In a recent study with results published in mid-July in the journal Clinical Otolaryngology, researchers working in Australia have provided new evidence suggesting that there is a significant relationship between age-related hearing loss (ARHL) and both cognition and psychological status.
The team of researchers, working at the Ear Science Institute Australia and other organizations in Western Australia, carried out their study including a total of 119 participants. They enrolled 54 male patients (mean age = 66 years) and 65 female patients (mean age = 61 years). Previous studies have, according to the authors, mainly used verbally loaded cognitive measures to study the association and these may be affected by hearing loss. To avoid this type of bias related to hearing loss, they used a battery of non-auditory cognitive tests along with a depression, anxiety and stress scale.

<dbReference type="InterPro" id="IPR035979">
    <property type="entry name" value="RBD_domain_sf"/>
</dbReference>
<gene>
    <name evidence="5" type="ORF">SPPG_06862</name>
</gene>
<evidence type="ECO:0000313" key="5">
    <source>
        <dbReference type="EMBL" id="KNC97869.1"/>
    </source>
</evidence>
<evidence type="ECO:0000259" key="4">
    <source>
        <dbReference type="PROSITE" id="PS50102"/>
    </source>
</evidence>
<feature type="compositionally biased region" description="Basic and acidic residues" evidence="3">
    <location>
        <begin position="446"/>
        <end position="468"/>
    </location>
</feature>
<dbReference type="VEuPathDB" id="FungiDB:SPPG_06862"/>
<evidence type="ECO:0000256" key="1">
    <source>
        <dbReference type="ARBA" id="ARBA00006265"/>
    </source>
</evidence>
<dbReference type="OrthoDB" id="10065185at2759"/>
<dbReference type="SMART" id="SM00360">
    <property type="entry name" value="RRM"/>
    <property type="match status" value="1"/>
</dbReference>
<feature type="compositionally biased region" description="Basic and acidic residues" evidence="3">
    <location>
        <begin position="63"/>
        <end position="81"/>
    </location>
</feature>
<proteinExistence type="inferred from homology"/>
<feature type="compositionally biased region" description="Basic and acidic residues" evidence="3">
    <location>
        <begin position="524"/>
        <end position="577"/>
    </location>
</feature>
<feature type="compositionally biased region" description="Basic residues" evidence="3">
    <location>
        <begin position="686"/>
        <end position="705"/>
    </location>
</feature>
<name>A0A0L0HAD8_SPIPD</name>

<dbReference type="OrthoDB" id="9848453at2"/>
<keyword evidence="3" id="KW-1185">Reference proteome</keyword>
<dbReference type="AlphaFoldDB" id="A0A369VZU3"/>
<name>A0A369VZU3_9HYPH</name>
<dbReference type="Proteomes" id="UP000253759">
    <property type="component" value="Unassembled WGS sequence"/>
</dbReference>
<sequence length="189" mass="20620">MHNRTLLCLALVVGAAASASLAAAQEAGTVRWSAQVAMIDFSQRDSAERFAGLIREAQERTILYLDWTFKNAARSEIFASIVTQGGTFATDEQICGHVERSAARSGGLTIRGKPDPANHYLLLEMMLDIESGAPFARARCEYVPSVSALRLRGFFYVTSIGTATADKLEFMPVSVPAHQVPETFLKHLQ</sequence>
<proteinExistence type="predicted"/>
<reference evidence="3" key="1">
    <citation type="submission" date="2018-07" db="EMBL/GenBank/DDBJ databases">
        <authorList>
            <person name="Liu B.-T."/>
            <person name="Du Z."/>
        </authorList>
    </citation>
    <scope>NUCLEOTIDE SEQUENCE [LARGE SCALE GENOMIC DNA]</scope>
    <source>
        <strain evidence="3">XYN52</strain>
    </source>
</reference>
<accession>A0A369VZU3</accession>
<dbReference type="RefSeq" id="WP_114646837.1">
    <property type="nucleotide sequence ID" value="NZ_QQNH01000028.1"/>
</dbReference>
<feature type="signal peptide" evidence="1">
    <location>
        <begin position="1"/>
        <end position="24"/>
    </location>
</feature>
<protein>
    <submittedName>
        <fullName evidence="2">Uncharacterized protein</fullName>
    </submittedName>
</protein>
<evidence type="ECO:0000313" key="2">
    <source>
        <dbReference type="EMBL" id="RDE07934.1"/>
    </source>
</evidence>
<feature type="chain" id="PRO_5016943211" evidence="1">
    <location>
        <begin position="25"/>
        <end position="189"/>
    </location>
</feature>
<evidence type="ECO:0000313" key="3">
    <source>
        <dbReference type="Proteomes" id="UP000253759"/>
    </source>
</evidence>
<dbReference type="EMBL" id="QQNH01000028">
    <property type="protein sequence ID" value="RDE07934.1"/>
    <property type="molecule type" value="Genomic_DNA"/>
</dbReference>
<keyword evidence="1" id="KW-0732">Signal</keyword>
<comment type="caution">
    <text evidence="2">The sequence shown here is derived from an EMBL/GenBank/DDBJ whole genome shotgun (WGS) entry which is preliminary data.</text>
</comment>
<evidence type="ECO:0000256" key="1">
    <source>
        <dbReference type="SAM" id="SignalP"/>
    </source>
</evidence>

Results showed that hearing thresholds were significantly associated with working memory, paired associative learning scores, as well as depression, anxiety, and stress scores. The authors highlight the importance of non-verbal cognitive tests, especially in patients who have more severe degrees of hearing loss.
Source: Jayakody DMP, et al. A novel study on association between untreated hearing loss and cognitive functions of older adults: Baseline non-verbal cognitive assessment results. Clinical Otolaryngology. 2017 Jul 15.